Blackstone Executive Vice Chairman Tony James says he's less optimistic now than before that the U.S.-China trade war could be resolved, but even a smaller deal could help...World Economyread more
The massive market transformation this month that some on Wall Street called a "once in a decade opportunity" might have just been a one-off technical move because of taxes.Marketsread more
The Pentagon will deploy U.S. forces to the Middle East on the heels of the attack on Saudi Arabian oil facilities, United States Secretary of Defense Mark Esper announced...Defenseread more
CNBC did a deep dive through the most recent Wall Street research to find stocks that analysts say are underappreciated.Marketsread more
Shares of MasterCard are up 46% this year, and 1120% since 2011, getting a boost from the strong U.S. consumer.Investingread more
CNBC sat in on an "empathy training" at Amazon PillPack's Somerville offices, which is part of new hire orientation.Technologyread more
Trade with China is the 'big unknown' for the Federal Reserve as it decides how best to support the U.S. economy, says Council on Foreign Relations Director of International...Futures Nowread more
Lobbying experts said the visit is likely an attempt to be in lawmakers' ears as they consider legislation that would impact Facebook.Technologyread more
Yardeni Research's Edward Yardeni believes the U.S. economy is picking up steam.Trading Nationread more
Iran's audacious drone and cruise missile attack on Saudi Arabia's oil producing facilities has provided a critical test yet for the Trump administration's foreign policy. A...Politicsread more
Bond vigilantes are poised to wrest back power in 2018. For the first time in four years, the U.S., Japanese, euro zone and UK governments will together issue more net debt than their central banks will buy. That gives investors a welcome chance to hold profligates to account. But markets may be prone to over-reaction as money managers rediscover their rusty powers of discernment.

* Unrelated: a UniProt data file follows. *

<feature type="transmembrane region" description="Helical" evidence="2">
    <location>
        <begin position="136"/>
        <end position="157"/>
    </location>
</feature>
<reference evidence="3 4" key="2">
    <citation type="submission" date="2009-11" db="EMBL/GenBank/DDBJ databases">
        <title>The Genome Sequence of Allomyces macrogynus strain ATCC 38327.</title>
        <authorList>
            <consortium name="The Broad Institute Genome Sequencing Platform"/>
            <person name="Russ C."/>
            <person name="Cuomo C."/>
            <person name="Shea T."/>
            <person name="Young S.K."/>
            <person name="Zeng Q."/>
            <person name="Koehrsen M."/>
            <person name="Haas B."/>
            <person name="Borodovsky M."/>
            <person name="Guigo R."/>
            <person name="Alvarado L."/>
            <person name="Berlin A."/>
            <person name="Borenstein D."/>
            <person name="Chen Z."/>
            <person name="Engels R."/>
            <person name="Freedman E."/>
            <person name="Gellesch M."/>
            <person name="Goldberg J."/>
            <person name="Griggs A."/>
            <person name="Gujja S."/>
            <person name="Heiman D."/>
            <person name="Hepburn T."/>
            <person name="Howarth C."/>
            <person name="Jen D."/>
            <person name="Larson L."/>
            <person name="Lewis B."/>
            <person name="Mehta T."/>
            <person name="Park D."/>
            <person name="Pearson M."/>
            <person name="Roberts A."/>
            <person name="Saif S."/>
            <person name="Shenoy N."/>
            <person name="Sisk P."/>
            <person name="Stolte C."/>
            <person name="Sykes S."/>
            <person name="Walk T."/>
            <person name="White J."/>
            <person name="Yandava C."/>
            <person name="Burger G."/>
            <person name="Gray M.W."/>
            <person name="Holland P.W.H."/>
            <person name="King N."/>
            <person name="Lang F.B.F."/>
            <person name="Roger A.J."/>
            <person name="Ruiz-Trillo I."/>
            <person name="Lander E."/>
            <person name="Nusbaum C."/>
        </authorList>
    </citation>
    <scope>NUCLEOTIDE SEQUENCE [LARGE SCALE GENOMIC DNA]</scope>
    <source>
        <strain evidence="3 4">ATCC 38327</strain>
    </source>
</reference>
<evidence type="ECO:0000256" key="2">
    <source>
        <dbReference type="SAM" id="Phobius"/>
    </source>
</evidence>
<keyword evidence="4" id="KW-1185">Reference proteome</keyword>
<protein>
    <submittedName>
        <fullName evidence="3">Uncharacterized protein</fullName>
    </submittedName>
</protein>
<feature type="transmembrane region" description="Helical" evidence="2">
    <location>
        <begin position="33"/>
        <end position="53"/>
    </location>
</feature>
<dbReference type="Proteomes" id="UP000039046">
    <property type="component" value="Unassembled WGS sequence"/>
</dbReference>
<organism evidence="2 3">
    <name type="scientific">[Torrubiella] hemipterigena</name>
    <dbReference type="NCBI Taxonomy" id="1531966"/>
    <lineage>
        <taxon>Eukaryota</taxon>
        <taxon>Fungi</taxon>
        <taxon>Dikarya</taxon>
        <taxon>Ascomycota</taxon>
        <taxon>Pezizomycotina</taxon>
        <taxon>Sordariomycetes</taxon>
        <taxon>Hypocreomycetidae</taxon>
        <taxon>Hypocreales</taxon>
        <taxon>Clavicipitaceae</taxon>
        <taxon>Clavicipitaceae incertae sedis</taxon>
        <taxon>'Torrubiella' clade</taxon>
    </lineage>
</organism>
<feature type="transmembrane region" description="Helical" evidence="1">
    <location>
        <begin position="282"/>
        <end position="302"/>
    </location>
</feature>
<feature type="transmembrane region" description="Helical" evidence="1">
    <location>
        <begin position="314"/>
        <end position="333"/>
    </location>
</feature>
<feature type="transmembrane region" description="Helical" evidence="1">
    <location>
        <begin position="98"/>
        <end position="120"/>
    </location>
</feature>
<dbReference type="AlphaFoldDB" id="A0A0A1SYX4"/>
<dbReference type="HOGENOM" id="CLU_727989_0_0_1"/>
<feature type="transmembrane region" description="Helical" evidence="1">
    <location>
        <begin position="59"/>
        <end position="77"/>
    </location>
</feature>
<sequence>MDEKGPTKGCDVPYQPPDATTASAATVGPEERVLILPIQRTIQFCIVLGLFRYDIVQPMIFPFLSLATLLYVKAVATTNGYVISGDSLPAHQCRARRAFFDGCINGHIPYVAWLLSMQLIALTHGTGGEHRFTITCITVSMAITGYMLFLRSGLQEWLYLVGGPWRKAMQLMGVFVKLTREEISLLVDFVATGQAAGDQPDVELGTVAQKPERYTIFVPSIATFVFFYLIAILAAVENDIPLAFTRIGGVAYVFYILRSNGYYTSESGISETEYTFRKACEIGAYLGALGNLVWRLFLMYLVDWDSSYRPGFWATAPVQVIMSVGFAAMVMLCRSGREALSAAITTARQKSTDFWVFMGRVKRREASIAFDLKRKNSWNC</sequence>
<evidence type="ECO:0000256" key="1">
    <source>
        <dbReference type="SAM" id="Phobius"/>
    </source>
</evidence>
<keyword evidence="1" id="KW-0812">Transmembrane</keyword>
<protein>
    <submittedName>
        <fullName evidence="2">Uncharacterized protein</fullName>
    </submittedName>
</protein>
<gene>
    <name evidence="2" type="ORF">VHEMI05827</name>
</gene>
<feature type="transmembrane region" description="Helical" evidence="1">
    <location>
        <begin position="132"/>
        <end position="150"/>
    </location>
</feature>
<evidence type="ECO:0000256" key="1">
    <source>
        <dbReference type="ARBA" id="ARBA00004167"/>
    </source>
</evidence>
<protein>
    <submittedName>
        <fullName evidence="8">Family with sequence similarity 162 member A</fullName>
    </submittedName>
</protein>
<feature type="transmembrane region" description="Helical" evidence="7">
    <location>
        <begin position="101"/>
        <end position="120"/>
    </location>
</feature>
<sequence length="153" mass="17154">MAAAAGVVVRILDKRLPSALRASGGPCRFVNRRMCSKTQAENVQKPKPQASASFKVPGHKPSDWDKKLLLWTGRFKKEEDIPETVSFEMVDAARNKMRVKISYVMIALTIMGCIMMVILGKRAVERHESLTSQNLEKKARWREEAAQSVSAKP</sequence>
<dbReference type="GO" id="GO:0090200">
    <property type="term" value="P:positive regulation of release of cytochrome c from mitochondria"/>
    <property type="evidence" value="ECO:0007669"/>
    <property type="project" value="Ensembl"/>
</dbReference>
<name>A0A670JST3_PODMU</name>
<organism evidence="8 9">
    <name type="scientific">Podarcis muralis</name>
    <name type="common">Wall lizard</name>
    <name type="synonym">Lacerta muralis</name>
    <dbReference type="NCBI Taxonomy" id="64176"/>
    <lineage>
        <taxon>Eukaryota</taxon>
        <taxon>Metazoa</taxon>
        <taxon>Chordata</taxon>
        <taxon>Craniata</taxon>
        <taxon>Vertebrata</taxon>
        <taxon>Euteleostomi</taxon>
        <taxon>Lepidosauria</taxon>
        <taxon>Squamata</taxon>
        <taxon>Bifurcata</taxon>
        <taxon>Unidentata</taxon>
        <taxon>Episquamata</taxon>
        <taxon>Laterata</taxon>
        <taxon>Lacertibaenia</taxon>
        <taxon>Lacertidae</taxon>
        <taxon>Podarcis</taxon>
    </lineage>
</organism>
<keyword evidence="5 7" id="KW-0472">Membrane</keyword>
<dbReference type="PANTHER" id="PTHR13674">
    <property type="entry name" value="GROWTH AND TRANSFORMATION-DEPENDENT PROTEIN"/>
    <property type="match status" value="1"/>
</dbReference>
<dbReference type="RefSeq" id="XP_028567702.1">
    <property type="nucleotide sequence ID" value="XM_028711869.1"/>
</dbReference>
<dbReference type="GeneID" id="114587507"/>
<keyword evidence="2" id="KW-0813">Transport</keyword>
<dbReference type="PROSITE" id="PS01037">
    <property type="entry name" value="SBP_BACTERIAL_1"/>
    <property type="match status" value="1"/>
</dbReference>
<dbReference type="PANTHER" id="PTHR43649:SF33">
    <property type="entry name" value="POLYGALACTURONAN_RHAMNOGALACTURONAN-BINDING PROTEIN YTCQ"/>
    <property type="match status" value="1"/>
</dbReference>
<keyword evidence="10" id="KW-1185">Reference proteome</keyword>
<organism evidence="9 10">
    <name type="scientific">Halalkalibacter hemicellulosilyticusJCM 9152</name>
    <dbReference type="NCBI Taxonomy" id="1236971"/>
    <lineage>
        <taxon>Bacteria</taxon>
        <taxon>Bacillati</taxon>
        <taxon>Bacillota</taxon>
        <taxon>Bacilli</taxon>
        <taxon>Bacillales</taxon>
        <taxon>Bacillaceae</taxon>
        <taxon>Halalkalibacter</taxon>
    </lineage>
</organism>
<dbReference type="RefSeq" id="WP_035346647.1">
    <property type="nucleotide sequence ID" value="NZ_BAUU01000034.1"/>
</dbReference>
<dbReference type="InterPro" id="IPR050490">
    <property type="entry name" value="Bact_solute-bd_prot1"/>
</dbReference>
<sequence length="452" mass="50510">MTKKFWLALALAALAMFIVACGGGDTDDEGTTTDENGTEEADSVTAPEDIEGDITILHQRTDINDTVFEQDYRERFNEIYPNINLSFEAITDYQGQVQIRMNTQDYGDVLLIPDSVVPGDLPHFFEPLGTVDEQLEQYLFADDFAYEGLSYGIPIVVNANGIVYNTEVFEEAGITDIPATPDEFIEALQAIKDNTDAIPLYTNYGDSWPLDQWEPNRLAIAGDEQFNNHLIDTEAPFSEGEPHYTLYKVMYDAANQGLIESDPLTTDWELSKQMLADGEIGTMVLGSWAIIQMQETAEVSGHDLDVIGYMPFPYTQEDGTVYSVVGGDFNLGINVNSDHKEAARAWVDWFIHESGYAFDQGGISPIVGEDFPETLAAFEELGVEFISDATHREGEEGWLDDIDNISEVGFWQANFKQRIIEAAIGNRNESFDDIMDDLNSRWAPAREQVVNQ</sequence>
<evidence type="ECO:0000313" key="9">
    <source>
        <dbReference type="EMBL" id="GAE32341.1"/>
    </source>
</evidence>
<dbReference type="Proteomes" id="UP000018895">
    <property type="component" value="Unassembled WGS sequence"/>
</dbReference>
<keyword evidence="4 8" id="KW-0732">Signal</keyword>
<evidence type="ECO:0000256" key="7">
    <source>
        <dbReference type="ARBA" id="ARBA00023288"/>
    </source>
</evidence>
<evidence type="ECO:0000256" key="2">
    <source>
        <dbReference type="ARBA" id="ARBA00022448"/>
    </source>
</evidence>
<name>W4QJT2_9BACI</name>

Combined net debt issuance by these so-called G4 economies will total $1.3 trillion, up by a third from the projected issuance for 2017, according to Morgan Stanley. The increase in supply will coincide with a decline in demand from central banks, which are expected to reduce their combined bond purchases. That makes for a watershed year in which net issuance will exceed official purchases of debt.
Bond prices will respond. In the past couple of years, buying by central bankers dwarfed issuance, on a net basis, and drove down yields, sometimes into negative territory. About 43 percent of outstanding European government bonds and 60 percent of Japanese ones were yielding less than zero at the end of October, according to Tradeweb.
Investors who wanted better returns have been forced to buy longer-dated or riskier debt, and venture into other markets. Liquid assets, such as equities, were bid up by what Citi analysts dubbed bond "refugees". So were illiquid alternatives such as infrastructure and private equity funds. As the balance between the supply and official purchases of government debt flips, investors may return to their natural comfort zone.
More from Breakingviews: America loses its regional-bank champion
If all goes well, that shift will be gradual and bond yields will rebound slowly. That's not a given. Say corporate defaults were to rise markedly. Authorities have dampened sensitivity to these risks for so long that investors may over-react when confronted with them. Price swings will be further amplified if asset managers find themselves stuck in illiquid markets during a broader sell-off. Those who cannot bail out of their riskiest holdings may be forced to sell less risky but more liquid bonds.
Bond prices have been getting less volatile for several years. When valuations are less driven by central banks, that will no longer be the case. A necessary shift, to be sure, but one likely to create some unsettling market moves.
This is a Breakingviews prediction for 2018. To see more Breakingviews commentary, click here.